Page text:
He was doing a mini "supergroup" with him, Eric Bell (ex Thin Lizzy) on guitar and John Coughlan (Status Quo) on drums.  When they started, someone was tuned about a tone out, and from Eric Bell's reaction, I'd say it was Noel.  Eric was professional to the crowd and also pretended to retune his guitar, , but his face couldn't hide he was miffed!

 

 

 

I saw that line up at an Alexis Korner memorial gig at Buxton Opera House. It was all a bit thrown together and approximate at times but they got through it!

Edited by KevB

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I'm a big NR and JH fan, so I'm a little biased.

IMHO NR did a fantastic job with Jimi. There's a lot of stuff written wrongly over the years over he played/didn't play that. I've read a good number of books on the subject(s), and it's pretty safe that NR played on the first 2 albums, and parts of the 3rd (JH played a bit on EL, plus Jack Casady's on there too....the entire sessions are a bit of a haze to all involved!

JH could have replaced Noel if he'd have wanted to, I'm sure - but he didn't. There's been loads of stuff also written over the years about he was also planning to dump Mitch, Billy Cox was going to quit....to do this, do that.....all we're left with are the actual events. Noel did leave in '69, management wanted them to reform early '70 (did a Rolling Stone interview), but it never happened. The management side of JH is worth reading in to - it is very, very sinister indeed.

Noel and Mitch sold their rights long before the reissue era, and before dead rock stars became such big currency. Not surprised there was bitterness - the whole Experience Hendrix corporation....JH's half-sister (I believe they only met a handful, if that, of times) running the whole show, whilst even JH's real brother is shut out. Very nasty wranglings, whilst the pointless re-issues and digging keep on going, and the branding gets more and more ridiculous.

Still, the original records are out there, together with some great live and session stuff. I for one love Noel's tone, his style, equally as much as I enjoy Billy Cox's more traditional approach. Two different players for two different eras.

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The whole Hendrix story seems to be a chronic case of mismanagement and greed, mostly at the hands it would appear at the hands of Mike Jefferies. You have to wonder if it would be tolerated by the industry now, or even a few years later.

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I interviewed him after yet another box set had been released. Asked him if he had it and what he thought of it. Told me his copy had been delivered previous week: 'That'll be £28 COD, Mr Redding...'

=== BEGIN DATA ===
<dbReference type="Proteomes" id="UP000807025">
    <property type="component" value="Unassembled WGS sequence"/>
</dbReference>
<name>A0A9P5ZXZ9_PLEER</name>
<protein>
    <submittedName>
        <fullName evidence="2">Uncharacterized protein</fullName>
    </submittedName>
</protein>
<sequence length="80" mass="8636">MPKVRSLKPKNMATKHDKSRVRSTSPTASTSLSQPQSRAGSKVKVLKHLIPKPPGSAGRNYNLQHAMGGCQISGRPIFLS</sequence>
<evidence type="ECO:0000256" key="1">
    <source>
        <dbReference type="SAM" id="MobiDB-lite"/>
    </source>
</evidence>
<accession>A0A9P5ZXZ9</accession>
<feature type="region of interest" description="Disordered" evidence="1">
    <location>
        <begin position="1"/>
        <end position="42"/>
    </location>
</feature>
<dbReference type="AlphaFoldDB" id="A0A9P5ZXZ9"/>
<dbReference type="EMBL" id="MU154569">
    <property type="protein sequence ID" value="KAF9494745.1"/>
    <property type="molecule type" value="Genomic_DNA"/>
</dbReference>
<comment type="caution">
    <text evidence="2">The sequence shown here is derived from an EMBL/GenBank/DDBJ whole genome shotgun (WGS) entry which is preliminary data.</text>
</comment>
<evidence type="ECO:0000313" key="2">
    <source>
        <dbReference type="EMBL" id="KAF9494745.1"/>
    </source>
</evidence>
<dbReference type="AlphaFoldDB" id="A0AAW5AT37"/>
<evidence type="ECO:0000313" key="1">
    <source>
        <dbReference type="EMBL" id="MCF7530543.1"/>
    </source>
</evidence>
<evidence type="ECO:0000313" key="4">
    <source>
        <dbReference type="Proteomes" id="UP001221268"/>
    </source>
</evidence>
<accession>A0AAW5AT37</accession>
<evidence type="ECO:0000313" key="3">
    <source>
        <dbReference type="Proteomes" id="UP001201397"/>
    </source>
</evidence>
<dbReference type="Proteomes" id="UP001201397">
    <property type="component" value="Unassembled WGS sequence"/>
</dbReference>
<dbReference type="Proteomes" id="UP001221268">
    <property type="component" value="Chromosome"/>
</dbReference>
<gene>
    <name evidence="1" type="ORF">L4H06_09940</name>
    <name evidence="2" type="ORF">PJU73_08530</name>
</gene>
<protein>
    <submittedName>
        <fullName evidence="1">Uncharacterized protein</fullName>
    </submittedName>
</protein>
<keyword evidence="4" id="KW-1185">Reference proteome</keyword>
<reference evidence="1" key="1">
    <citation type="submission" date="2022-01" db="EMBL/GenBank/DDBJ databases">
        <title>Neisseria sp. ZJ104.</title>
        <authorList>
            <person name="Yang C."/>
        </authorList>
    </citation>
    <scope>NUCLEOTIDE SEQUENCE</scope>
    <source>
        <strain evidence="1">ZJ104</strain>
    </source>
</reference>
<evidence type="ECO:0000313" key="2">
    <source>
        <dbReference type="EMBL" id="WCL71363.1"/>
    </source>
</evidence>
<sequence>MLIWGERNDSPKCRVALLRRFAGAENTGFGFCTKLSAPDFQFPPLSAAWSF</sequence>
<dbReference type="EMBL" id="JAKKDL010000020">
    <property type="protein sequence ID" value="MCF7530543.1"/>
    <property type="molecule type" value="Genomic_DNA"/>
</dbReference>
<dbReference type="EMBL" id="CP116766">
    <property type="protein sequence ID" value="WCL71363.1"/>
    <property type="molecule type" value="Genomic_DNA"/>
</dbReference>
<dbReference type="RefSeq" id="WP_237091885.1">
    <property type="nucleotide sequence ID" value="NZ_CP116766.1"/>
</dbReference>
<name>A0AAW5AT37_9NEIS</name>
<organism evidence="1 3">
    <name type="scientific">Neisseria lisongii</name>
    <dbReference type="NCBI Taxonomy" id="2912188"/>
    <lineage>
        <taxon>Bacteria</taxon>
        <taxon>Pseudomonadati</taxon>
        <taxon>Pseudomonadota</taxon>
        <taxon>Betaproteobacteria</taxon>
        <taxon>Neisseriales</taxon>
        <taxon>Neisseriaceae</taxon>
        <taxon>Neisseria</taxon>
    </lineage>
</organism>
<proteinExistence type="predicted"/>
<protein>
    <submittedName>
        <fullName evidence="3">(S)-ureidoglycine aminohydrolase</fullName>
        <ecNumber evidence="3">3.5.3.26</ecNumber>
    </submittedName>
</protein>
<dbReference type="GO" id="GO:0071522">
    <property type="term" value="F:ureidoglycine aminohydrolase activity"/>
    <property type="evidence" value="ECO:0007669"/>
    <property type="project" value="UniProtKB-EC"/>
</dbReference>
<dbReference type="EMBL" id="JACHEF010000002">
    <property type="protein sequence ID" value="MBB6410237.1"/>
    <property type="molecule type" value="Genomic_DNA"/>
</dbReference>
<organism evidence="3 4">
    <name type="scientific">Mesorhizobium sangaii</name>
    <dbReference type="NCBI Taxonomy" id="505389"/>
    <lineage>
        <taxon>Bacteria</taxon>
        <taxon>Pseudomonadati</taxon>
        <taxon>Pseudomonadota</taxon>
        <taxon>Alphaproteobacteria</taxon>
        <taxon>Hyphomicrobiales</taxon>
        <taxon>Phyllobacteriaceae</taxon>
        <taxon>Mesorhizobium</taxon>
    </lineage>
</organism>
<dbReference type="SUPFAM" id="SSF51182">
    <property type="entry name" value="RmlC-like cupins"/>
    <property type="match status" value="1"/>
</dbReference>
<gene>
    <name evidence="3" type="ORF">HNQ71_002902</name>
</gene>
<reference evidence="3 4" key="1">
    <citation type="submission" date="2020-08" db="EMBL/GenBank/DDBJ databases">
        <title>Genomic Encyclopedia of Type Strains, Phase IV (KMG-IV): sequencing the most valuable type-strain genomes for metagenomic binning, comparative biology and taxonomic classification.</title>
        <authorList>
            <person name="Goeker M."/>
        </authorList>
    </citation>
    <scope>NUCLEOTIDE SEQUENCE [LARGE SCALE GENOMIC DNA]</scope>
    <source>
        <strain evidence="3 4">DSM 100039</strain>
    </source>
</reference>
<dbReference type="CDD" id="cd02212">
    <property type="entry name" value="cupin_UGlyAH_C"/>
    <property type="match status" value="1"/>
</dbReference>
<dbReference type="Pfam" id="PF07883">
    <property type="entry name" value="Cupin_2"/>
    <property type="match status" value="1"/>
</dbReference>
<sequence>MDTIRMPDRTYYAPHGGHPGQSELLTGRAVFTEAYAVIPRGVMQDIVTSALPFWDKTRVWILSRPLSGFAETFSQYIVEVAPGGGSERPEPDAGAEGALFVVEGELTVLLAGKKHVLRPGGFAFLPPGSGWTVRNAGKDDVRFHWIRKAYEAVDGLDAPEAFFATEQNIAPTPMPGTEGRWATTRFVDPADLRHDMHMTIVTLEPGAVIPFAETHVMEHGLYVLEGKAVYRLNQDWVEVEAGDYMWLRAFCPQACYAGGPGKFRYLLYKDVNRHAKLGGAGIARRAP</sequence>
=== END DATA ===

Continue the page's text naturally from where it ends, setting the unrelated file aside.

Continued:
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Sad how Noel ended up,  but...........even knowing how it would end,  I doubt he would have traded his life for any of ours.  He was there and he was great.

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Yep, none of us can say we played bass at Hendrix at Monterey! That opening Killing Floor riff is immense. 

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19 hours ago, spongebob said:

IMHO NR did a fantastic job with Jimi. There's a lot of stuff written wrongly over the years over he played/didn't play that. I've read a good number of books on the subject(s), and it's pretty safe that NR played on the first 2 albums, and parts of the 3rd (JH played a bit on EL, plus Jack Casady's on there too....the entire sessions are a bit of a haze to all involved!

I have read somewhere that Hendrix recorded an awful lot more bass than is commonly believed. Essentially the whole of Axis Bold as Love with the exception of Spanish Castle Magic and She's So Fine. I have nothing to back this up, but listening to the tracks, they do appear to have more in common with the bass on Watchtower than they do with Are You Experienced tracks.

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28 minutes ago, dlloyd said:

I have read somewhere that Hendrix recorded an awful lot more bass than is commonly believed. Essentially the whole of Axis Bold as Love with the exception of Spanish Castle Magic and She's So Fine. I have nothing to back this up, but listening to the tracks, they do appear to have more in common with the bass on Watchtower than they do with Are You Experienced tracks.

The sad thing is no one really know what he played on as there are so many conflicting stories by people who have long gone. I also read Chad Chandler played bass on the recording of Hey Joe. 

To be the bass player in such an iconic act of the 60s producing only 3 albums, and people not knowing what songs you played on is very sad indeed

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I remember seeing a bass of his for sale in Ireland a few years before he died. Apparently in later life you could find him plodding along with blues bands in local bars. Didn't Fender release a Noel Redding signature Jazz?

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41 minutes ago, bonzodog said:

 

To be the bass player in such an iconic act of the 60s producing only 3 albums, and people not knowing what songs you played on is very sad indeed

Some of the CDs released since 1996, are quite remarkable. I'd recommend South Saturn Delta at least. The others are very good also. Sad that the many hours Hendrix spent in the studio was not released in his lifetime. Some of the stuff released before the family got hold of the estate was dreadful. One track, Star Spangled Banner, at Woodstock fades out on the opening riff of Purple Haze.  That's really s*** . Thankfully the 2 CD Woodstock set is available. I think the bass is mixed better on Watchtower on the CD compared to how I remember it.  That's the one supposed to have been played by Hedrix on a short scale (from Bill Wyman?) while Noel was sulking down the pub, or something like that. Who knows?

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18 hours ago, scalpy said:

The whole Hendrix story seems to be a chronic case of mismanagement and greed, mostly at the hands it would appear at the hands of Mike Jefferies. You have to wonder if it would be tolerated by the industry now, or even a few years later.

The band got badly ripped off by all accounts, with a huge amount of cash going 'overseas'. Of course if you're in your twenties, taking a lot of acid, meeting nubile young women and generally living the life of a rock star on tour, the money side of it would most likely seem irrelevant, or at least unimportant.

Edited by discreet